Current NEO statistics
More than 200 NEOs were discovered last month, the highest rate since April 2014.
- Known NEOs: 15 934 asteroids and 106 comets
- NEOs in risk list*: 612
- New NEO discoveries since last month: 206
- NEOs discovered since 1 January 2017: 525
*The risk list of all known objects with a non-zero (although usually very low) impact probability can be found at http://bit.ly/neorisklist
The closest approach distance is not the only important parameter for assessing the asteroid hazard. The velocity plays a crucial role in shaping the outcome of a close encounter as well as in evaluating the consequences of an impact. The speed at which an asteroid flies by the Earth results from geometrical and dynamical considerations characterizing its pre-encounter orbit. A NEO with an orbital path closely resembling that of the Earth has an extremely low relative velocity at encounter, thus remaining under its gravitational attraction sometimes long enough to be captured as a temporary satellite. An object in retrograde motion (i.e. orbital inclination larger than 90°) would head face-on toward our planet, a worst-case scenario for an impact. Luckily this is a very rare occurrence: only 2 NEAs in retrograde orbits are known.
Upcoming interesting close approaches
A low-velocity encounter and the fly-by of a large asteroid happen in April.
- The 2017 FT102 close approach on 3 April was characterized by an extremely low velocity with respect to the Earth. Although the encounter was not particularly close, occurring at about the distance of the Moon, it results in a significant bending of the trajectory (see figure).
- 2014 JO25 is a km-sized object having a close approach to Earth on 19 April, at 4.6 lunar distances. During the fly-by, it will almost reach magnitude 10
Recent interesting close approaches
Seven known objects came closer than the Moon in March.
- 2017 EA with an estimated diameter of 2-3 meters was observed only few hours before its approach on 2 March (Source: NASA).
- 2017 FN1, a tiny object with a diameter of a few meters, flew by on 21 March at 63 000 km from the Earth centre. It was observed by only two observatories and for less than 12 hours before fading into twilight.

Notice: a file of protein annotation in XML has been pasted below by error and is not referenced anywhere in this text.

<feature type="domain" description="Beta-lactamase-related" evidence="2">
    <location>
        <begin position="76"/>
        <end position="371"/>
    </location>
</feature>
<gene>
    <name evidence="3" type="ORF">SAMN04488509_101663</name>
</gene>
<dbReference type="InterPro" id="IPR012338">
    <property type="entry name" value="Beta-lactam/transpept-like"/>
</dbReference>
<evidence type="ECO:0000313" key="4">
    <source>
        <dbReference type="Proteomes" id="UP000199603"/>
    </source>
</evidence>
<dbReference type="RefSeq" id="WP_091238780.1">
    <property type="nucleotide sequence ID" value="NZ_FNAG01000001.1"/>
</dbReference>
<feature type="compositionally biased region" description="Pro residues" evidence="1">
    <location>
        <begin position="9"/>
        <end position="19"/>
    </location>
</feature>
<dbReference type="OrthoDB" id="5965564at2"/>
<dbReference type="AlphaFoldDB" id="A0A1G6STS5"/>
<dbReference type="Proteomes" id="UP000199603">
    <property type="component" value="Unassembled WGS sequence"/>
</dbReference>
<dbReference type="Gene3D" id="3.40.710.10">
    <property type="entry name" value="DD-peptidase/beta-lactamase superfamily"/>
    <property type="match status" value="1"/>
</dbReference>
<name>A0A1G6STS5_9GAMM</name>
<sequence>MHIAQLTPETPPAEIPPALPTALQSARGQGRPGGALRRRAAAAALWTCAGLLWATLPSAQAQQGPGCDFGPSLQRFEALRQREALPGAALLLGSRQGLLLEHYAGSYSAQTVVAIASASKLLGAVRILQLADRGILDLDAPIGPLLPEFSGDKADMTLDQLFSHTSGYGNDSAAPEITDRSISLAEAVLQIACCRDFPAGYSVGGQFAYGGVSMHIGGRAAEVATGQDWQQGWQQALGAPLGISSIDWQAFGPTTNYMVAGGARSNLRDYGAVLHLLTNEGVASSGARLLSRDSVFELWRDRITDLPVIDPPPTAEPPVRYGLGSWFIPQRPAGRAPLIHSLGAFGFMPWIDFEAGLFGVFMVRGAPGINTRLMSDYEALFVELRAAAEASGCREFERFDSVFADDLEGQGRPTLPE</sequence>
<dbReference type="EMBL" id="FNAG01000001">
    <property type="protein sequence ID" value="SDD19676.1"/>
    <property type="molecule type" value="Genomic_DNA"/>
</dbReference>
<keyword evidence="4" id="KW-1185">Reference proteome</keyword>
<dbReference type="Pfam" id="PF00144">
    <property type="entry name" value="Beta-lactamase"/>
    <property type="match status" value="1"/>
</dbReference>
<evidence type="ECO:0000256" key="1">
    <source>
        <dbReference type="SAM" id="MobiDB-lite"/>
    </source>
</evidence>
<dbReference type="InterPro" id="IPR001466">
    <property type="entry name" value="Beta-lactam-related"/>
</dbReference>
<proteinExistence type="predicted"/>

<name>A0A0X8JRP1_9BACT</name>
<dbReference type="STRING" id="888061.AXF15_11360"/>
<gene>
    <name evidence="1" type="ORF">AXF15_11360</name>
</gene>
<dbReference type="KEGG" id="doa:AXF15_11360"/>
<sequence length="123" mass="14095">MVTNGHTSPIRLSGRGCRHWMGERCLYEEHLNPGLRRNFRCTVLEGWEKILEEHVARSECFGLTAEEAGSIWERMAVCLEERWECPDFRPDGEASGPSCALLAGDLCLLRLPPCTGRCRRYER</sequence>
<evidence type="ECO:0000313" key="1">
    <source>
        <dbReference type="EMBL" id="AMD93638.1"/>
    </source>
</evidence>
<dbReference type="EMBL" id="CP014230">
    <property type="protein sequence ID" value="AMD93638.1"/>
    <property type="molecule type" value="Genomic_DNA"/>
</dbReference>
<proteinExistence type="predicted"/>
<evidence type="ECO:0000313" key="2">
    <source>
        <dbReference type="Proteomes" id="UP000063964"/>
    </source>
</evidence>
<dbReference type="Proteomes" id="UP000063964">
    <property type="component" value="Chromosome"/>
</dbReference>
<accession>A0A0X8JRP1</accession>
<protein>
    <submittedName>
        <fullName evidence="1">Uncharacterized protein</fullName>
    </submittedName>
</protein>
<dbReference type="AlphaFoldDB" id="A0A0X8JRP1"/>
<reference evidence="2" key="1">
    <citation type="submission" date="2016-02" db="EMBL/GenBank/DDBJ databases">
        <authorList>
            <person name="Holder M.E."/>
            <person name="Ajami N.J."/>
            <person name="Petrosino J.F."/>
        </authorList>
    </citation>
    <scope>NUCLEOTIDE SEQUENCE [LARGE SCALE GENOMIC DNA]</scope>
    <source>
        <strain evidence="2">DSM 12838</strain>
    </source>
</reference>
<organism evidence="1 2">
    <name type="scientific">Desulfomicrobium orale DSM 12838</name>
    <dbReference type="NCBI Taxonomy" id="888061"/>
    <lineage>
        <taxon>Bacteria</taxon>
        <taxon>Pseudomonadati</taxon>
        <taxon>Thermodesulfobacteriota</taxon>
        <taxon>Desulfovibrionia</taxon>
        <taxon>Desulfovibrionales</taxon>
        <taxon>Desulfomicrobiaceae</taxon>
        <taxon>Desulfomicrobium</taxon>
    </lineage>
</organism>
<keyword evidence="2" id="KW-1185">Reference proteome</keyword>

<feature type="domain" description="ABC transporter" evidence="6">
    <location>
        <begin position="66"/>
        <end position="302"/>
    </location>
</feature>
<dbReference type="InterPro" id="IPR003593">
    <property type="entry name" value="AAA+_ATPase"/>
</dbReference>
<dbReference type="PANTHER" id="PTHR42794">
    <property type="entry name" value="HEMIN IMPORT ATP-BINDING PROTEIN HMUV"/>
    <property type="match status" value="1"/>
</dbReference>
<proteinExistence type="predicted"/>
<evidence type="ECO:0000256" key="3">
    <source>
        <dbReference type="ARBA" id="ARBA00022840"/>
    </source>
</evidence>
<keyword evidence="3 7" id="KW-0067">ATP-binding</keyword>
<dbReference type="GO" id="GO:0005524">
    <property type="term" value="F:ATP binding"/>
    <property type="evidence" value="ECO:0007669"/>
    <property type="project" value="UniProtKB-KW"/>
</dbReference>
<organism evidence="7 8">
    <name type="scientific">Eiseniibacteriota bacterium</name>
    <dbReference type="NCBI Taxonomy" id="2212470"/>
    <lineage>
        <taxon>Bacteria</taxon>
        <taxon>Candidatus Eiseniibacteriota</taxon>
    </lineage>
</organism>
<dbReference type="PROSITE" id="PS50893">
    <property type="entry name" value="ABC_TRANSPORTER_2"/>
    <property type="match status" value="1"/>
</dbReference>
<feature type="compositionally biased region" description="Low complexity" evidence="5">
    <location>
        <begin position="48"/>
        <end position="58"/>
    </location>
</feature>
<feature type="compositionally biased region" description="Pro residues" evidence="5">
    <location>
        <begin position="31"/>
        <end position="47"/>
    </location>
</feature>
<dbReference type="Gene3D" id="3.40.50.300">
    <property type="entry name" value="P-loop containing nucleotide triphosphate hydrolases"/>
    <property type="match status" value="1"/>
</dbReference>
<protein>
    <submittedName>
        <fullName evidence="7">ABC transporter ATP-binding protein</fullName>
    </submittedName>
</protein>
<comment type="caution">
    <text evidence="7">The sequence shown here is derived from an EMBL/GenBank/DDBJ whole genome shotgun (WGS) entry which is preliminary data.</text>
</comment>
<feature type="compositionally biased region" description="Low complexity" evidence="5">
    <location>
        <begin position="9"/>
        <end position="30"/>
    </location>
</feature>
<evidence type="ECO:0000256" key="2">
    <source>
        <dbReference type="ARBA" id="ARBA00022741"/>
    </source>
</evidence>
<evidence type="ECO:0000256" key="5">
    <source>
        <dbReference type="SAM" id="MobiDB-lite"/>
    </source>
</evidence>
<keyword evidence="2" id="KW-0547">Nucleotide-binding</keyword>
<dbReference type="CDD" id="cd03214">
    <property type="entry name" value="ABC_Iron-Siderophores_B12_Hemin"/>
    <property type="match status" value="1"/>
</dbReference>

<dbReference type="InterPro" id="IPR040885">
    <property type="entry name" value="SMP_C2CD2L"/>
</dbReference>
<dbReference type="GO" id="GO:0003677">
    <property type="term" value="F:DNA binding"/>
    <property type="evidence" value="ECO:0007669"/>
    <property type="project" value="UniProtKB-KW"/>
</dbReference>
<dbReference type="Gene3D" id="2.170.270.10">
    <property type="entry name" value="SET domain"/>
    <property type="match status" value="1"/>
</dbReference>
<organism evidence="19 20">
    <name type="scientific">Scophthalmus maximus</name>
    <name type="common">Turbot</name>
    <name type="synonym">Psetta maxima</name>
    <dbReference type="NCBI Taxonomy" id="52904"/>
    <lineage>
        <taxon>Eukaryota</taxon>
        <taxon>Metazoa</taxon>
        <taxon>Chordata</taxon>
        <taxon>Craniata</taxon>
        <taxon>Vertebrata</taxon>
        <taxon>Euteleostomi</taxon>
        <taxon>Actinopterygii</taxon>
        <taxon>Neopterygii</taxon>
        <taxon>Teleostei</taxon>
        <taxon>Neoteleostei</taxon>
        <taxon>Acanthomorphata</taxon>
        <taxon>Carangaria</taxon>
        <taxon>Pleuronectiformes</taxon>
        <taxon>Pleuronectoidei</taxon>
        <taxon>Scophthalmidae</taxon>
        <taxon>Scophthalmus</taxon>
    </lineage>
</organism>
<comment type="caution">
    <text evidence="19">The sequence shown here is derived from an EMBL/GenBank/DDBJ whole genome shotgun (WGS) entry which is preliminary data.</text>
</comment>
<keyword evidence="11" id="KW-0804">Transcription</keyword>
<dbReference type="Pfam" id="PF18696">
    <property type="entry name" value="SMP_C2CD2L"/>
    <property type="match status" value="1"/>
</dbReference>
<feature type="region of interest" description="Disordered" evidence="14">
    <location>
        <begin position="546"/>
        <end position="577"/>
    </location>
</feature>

- 2017 FS, 2017 FM1, 2017 FD3, 2017 FJ101 and 2017 DS109 came closer than the Moon during the month of March. They were all small, between 5 and 30 metres in diameter, and reached between magnitude 15 and 17 at their brightest.
News from the risk list
Five new objects were added to the upper part of our risk list.
- 2017 FO63, 2017 FB1, 2017 FR102, 2017 FC3 and 2017 FN1, discovered in the second half of March, entered the risk list with a Palermo Scale higher than –6.
- IAUS 330: Astrometry and Astrophysics in the Gaia sky, 24–28 April 2017, Nice, France http://www.iau.org/science/meetings/future/symposia/1163/
- IAA Planetary Defense Conference, 15–19 May 2017, Tokyo, Japan http://pdc.iaaweb.org/
- Summer School on “Natural Space Risks”, 28 August–1 September 2017, Paris, France https://nsr-2017.sciencesconf.org/
- CELMEC VII, 3–9 September 2017, San Martino al Cimino (VT), Italy http://adams.dm.unipi.it/~simca/celmecVII/index.html
Brightest fly-bys of the decade
List of NEOs which in the past decade became brighter than magnitude 11 at close approach. Note that asteroid Duende is also known with the provisional designation 2012 DA14. Miss distances are from the centre of the Earth.
Source: Monthly newsletter from ESA’s NEO Coordination Centre | April 2017 (if not stated otherwise)